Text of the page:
Armato SG, McLennan G, Bidaut L, McNitt-Gray MF, Meyer CR, Reeves AP (2015) Data from LIDC-IDRI. The Cancer Imaging Archive.
  23. 23.
    Armato SG, McLennan G, Bidaut L, McNitt-Gray MF, Meyer CR, Reeves AP, Zhao B, Aberle DR, Henschke CI, Hoffman EA, Kazerooni EA, MacMahon H, Van Beeke EJ, Yankelevitz D, Biancardi AM, Bland PH, Brown MS, Engelmann RM, Laderach GE, Max D, Pais RC, Qing DP, Roberts RY, Smith AR, Starkey A, Batrah P, Caligiuri P, Farooqi A, Gladish GW, Jude CM, Munden RF, Petkovska I, Quint LE, Schwartz LH, Sundaram B, Dodd LE, Fenimore C, Gur D, Petrick N, Freymann J, Kirby J, Hughes B, Casteele AV, Gupte S, Sallamm M, Heath MD, Kuhn MH, Dharaiya E, Burns R, Fryd DS, Salganicoff M, Anand V, Shreter U, Vastagh S, Croft BY (2011) The lung image database consortium (LIDC) and image database resource initiative (IDRI): a completed reference database of lung nodules on CT scans. Med Phys 38(2):915–931. CrossRefPubMedPubMedCentralGoogle Scholar
  24. 24.
    Clark K, Vendt B, Smith K, Freymann J, Kirby J, Koppel P, Moore SM, Phillips S, Maffitt DR, Tarbox L, Prior F (2013) The cancer imaging archive (TCIA): maintaining and operating a public information repository. J Digit Imaging 26(6):1045–1057. CrossRefPubMedPubMedCentralGoogle Scholar
  25. 25.
    Sun W, Tseng TLB, Zhang J, Qian W (2016) Enhancing deep convolutional neural network scheme for breast cancer diagnosis with unlabeled data. Comput Med Imaging Gr 57:4–9. CrossRefGoogle Scholar
  26. 26.
    Arevalo J, González FA, Ramos-Pollán R, Oliveira JL, Lopez MAG (2016) Representation learning for mammography mass lesion classification with convolutional neural networks. Comput Methods Programs Biomed 127:248–257. CrossRefPubMedGoogle Scholar
  27. 27.
    Nair V, Hinton GE (2010) Rectified linear units improve restricted boltzmann machines (ICML-10), pp 807–814Google Scholar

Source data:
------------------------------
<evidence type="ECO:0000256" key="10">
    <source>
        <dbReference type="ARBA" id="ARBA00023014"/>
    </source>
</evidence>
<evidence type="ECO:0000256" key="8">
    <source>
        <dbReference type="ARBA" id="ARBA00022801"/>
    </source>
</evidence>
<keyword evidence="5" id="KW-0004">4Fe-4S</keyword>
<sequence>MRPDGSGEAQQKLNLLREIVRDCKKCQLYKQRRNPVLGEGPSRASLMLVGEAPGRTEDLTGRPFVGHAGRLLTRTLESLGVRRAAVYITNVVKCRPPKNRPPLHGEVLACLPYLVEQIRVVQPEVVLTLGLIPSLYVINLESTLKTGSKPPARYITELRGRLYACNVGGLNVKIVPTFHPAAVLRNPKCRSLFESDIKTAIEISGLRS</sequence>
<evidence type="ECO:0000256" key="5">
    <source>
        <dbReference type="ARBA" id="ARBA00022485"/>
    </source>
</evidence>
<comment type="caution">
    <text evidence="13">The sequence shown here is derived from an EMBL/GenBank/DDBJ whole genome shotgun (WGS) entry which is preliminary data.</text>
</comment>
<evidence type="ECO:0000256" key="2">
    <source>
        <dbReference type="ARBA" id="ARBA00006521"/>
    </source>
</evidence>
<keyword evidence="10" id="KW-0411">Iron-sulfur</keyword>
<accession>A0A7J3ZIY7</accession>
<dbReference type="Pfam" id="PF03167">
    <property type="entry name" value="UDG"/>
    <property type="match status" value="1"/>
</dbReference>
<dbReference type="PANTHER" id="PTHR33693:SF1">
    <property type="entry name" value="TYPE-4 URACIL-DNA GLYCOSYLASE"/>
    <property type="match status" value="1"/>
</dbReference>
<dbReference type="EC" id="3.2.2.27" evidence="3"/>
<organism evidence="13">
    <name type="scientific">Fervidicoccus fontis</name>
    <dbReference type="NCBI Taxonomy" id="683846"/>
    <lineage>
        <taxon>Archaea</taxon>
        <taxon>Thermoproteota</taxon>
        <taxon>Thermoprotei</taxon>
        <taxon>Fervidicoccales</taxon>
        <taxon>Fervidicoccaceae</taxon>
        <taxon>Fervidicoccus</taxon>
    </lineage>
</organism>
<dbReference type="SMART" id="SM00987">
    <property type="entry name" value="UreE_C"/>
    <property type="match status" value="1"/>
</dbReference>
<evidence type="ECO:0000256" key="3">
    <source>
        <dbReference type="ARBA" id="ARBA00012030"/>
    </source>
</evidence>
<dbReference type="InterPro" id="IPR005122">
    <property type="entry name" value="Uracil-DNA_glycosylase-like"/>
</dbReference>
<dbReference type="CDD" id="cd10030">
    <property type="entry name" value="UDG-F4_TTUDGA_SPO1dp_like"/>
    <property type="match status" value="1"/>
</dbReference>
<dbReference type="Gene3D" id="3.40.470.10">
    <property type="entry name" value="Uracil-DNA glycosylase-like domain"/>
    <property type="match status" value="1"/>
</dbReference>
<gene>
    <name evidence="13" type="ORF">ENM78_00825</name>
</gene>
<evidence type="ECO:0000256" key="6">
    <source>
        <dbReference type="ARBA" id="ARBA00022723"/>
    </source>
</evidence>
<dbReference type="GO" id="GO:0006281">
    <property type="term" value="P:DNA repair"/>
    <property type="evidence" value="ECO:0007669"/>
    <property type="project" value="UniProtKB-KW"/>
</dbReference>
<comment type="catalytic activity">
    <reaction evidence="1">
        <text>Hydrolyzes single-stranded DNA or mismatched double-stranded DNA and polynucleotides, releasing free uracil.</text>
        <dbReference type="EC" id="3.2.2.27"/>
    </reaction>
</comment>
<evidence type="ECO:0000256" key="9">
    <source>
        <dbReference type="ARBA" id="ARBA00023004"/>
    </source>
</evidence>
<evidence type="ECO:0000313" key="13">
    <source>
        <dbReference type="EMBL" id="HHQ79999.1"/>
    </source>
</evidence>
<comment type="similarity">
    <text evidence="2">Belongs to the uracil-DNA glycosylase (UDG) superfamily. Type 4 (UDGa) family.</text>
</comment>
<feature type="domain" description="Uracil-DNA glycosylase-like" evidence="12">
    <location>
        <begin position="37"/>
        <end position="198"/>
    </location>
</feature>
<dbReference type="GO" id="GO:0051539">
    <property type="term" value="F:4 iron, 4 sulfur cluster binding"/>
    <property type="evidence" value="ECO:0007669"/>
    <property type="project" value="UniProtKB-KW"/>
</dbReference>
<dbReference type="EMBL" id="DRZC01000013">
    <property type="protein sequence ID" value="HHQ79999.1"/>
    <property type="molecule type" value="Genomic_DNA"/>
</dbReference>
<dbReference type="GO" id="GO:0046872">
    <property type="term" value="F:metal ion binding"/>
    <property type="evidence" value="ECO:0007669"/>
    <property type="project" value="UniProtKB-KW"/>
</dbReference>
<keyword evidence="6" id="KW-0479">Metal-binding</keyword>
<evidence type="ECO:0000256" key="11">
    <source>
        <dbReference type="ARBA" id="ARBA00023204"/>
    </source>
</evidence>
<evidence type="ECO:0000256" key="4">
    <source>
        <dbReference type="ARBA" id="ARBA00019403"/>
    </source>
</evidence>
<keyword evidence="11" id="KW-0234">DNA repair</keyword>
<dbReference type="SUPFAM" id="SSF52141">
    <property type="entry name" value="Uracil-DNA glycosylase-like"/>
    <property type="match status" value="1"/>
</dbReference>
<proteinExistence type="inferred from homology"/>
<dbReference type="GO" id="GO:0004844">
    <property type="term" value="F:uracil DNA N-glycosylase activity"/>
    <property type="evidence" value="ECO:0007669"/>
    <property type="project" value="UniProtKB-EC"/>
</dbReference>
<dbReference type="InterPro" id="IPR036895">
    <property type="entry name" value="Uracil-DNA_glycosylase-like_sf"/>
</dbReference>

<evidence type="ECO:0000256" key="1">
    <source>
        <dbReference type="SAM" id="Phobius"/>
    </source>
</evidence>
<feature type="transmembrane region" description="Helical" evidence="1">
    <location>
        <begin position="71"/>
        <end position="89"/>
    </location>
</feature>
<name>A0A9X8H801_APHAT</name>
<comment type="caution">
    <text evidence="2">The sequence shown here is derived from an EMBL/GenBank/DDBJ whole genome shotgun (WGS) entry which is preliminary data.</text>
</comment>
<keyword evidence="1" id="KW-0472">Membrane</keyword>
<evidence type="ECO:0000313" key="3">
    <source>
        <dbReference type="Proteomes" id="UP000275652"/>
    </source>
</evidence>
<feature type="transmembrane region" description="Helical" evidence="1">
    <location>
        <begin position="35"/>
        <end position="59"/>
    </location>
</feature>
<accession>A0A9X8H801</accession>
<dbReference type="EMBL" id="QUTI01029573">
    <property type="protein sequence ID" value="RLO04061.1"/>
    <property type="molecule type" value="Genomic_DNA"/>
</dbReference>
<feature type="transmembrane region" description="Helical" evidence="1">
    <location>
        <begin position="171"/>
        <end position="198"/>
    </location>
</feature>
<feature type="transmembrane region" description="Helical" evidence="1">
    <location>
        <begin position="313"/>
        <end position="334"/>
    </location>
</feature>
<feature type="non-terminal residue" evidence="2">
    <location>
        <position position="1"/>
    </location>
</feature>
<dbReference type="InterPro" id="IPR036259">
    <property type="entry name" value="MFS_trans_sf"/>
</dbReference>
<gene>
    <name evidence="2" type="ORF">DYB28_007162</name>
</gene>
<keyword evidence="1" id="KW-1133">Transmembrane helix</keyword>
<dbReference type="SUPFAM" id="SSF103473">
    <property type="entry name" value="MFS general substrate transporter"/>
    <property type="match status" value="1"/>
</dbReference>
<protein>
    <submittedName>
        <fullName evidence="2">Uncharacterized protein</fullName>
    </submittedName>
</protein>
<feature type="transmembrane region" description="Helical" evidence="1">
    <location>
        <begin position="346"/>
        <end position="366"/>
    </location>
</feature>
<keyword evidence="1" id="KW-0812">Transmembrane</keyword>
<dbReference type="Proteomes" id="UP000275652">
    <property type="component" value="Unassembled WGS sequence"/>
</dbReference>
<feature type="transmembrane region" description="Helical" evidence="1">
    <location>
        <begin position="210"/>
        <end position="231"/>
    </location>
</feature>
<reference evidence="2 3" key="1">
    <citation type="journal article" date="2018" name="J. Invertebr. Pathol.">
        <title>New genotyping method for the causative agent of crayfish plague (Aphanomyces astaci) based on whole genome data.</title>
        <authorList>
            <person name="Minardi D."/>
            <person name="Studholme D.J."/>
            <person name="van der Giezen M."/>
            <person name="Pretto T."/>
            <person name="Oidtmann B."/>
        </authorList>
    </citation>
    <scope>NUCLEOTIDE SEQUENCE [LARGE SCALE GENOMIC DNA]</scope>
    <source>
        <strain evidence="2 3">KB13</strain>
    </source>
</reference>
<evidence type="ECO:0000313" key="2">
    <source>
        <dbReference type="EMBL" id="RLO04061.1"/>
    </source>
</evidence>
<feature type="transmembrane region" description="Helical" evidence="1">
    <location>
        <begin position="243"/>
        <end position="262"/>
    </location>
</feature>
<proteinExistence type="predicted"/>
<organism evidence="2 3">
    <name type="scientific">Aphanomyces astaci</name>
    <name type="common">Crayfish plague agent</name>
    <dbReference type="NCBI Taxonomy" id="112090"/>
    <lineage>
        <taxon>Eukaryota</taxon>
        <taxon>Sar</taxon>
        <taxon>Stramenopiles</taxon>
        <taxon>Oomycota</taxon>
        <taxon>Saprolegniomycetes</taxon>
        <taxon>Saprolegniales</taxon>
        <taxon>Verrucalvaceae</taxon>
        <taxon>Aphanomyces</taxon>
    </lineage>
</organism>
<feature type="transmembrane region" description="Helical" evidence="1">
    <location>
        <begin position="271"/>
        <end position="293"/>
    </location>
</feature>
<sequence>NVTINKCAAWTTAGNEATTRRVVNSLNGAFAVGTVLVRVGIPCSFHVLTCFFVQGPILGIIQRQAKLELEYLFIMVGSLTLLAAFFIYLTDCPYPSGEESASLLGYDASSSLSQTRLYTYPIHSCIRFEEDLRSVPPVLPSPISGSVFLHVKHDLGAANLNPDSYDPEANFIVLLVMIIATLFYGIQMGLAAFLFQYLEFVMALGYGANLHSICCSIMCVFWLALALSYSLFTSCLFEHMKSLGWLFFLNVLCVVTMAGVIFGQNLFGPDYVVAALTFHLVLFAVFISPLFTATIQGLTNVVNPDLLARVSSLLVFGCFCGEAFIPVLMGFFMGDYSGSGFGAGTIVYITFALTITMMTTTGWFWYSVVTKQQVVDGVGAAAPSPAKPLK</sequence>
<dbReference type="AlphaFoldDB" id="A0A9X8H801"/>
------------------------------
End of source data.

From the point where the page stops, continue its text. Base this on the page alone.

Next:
28. 28.
    Jia Y, Shelhamer E, Donahue J, Karayev S, Long J, Girshick R, Guadarrama S, Darrell T (2014) Caffe: convolutional architecture for fast feature embedding. ACMMM 2014:675–678. Google Scholar
  29. 29.
    Srivastava N (2013) Improving neural networks with dropout. University of Toronto. Accessed 18 Feb 2013
  30. 30.
    Keskar NS, Mudigere D, Nocedal J, Smelyanskiy M, Tang PTP (2016) On large-batch training for deep learning: generalization gap and sharp minima. arXiv:1609.04836
  31. 31.
    Setio AAA, Ciompi F, Litjens G, Gerke PK, Jacobs C, van Riel S, Wille MMW, Naqibullah M, Sanchez CI, van Ginneken B (2016) Pulmonary nodule detection in CT images: false positive reduction using multi-view convolutional networks. IEEE Trans Med Imaging 35(5):1160–1169. CrossRefPubMedGoogle Scholar
  32. 32.
    Shin HC, Roth HR, Gao M, Lu L, Xu Z, Nogues I, Yao J, Mollura D, Summers RM (2016) Deep convolutional neural networks for computer-aided detection: CNN architectures, dataset characteristics and transfer learning. IEEE Trans Med Imaging 35(5):1285–1298. CrossRefPubMedGoogle Scholar
  33. 33.
    Hinton GE, Srivastava N, Krizhevsky A, Sutskever I, Salakhutdinov R (2012) Improving neural networks by preventing co-adaptation of feature detectors. arXiv:1207.0580

Copyright information

© CARS 2018

Authors and Affiliations

  1. 1.Sino-Dutch Biomedical and Information Engineering SchoolNortheastern UniversityShenyangChina
  2. 2.College of Engineering, University of Texas at El PasoEl PasoUSA

Personalised recommendations